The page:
Running with the Joyceans – An Irishman’s Diary on the marathon that is ‘Ulysses’
Vladimir Nabokov’s map of ‘Ulysses’
Reading Ulysses, as I’ve been doing again lately after a lapse of years, is a bit like running the Dublin City Marathon. The book and race cover much the same ground, after all (although Joyce’s route-map features more of the northside). And the National Maternity Hospital is a key stage in both.
The big difference is that when you reach Holles Street in the marathon, you’re almost finished. Every October, the NMH echoes to the patter of thousands of worn-out feet, as runners’ labours give way to their receipt of little bundles of joy – the race “goody-bags”.
Whereas in Ulysses, the chapter in Holles Street is where many readers must hit the wall. Actually, stretching from pages 380 to 425 in my edition, it’s a bit too early to fit that analogy fully. You still have ten miles of the book to go at that stage. But once past the hospital, you’re into the Monto/Nighttown section, which is a 100-page romp, downhill with the wind.
In the meantime, the Holles Street episode is the book’s most difficult.
Joyce himself found it so, with his struggles to write it mirroring the pains of poor Mina Purefoy as she delivers a ninth child to her husband Theodore (a devout Methodist, but not of the Billings kind) while, in the next room, drunken medical students hold a party.
That sub-plot aside, the section is complex even by Joycean standards. There’s all the usual stuff: the Homeric parallel (Odysseus landing on the sacred isle of Helios); the running colour theme (white in this case); the dominant organ (uterus); and so on.
Mirroring pregnancy, the chapter is also divided into three sections, for the trimesters, and nine sub-sections, for the months.
Then there’s the constantly changing narrative style: a miniature history of language.
Starting with literal translations of ancient Latin, it progresses through early and middle English into modern times, subdividing faster than the cells of the embryonic Purefoy to finish in what Joyce called a “frightful jumble” of latter-day slang.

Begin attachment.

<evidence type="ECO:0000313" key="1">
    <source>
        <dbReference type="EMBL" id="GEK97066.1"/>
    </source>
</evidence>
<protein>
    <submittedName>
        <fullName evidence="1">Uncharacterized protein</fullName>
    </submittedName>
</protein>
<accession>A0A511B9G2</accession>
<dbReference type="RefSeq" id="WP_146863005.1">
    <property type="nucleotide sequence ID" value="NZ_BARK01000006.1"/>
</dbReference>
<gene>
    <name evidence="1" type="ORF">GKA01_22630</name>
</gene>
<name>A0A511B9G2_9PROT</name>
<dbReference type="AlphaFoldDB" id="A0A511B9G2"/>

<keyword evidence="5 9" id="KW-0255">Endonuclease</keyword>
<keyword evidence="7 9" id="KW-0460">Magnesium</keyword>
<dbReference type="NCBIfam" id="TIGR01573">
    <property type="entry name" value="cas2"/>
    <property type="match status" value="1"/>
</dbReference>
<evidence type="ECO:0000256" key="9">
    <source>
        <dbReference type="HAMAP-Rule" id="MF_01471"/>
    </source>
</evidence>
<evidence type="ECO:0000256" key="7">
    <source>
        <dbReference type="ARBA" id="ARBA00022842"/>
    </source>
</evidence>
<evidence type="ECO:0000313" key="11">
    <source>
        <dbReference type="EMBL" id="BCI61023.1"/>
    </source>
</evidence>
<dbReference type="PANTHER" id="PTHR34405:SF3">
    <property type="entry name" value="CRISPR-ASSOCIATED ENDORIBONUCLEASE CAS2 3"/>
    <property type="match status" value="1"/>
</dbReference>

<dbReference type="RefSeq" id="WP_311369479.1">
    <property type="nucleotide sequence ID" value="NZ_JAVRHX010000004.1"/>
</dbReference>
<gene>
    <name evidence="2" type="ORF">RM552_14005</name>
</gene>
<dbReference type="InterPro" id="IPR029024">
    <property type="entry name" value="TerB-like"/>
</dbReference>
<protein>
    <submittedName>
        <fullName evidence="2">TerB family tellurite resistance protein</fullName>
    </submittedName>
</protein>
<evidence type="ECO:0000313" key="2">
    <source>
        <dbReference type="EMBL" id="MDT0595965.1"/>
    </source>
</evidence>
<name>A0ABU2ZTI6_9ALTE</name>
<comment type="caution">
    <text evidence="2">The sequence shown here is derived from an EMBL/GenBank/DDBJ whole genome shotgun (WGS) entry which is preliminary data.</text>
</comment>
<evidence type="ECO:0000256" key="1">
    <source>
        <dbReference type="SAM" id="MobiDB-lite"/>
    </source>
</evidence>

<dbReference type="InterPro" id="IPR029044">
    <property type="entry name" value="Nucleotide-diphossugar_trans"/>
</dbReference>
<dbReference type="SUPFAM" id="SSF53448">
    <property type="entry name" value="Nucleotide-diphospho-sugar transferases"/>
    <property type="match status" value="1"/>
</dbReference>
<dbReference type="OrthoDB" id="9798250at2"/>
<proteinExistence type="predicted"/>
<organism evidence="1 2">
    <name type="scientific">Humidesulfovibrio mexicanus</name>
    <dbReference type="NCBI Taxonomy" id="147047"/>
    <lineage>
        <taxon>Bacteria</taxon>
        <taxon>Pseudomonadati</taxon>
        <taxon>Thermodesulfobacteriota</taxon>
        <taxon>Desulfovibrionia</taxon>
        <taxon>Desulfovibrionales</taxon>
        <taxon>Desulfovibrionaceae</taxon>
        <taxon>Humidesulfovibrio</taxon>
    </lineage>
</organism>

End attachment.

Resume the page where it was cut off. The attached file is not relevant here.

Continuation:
One critic identified 33 different styles being parodied and guessed there were many more. But the effect of all this cleverness is that at least some of Mrs Purefoy’s pain is shared with readers. Even Joyce’s patron Harriet Shaw Weaver, exaggerating slightly, likened the experience to doing “the rounds of hell”.
Another big difference between reading and running marathons, of course, is that where you lose weight doing the latter, you can gain it with the former.
I seem to have put on more than a kilo during my latest assault on Ulysses, for which I blame the drinks and nibbles that consumption of serious literature late at night demands.
Lacking an epidural, I needed a bottle of wine for Holles Street alone.
But among the book’s many fascinations, I’ve noticed this time, is the question of Bloom’s fitness levels as he traverses the city on that June day in 1904.
Whether the normally meticulous Joyce thought this through fully is not clear, because although he implies that his hero is unfit and slightly pot-bellied, evidence suggests otherwise.
Bloom is also presented as being of advanced middle age - an “old stager”. So it’s alarming for modern readers to learn that he’s 38. But then, as a study of him in the International Journal of Humanities and Social Science a few years ago pointed out, the life-expectancy of an Irish male then was only 47.8.
At nearly 40, Bloom was about to enter “the age of disability”. On top of this, he shared his creator’s aversion to athletic activity.
And yet the author of the IJHSS study, one Jeff McClung, who walked the route with a GPS unit, then crunched those and all Bloom’s other numbers, concluded he was very fit for his age and era.
At nine miles, the walking part of his route was no marathon. But it would have required a lot of stamina and far higher calorie intake than the 1,400 McClung calculates Bloom consumed that day (impressively, the study adds 10 units for a dollop of mustard with lunch).
And although his anaerobic fitness levels are not conducive to intensive exercise, he can move quickly when required.
This is supported by the famous episode in Barney Kiernan’s Pub, at the end of which he has to take evasive action from a biscuit tin flung violently by “the Citizen” as Bloom flees into a waiting carriage, before ascending “amid clouds of angels [...] at an angle of 45 degrees over Donohue’s in Little Green Street like a shot off a shovel”.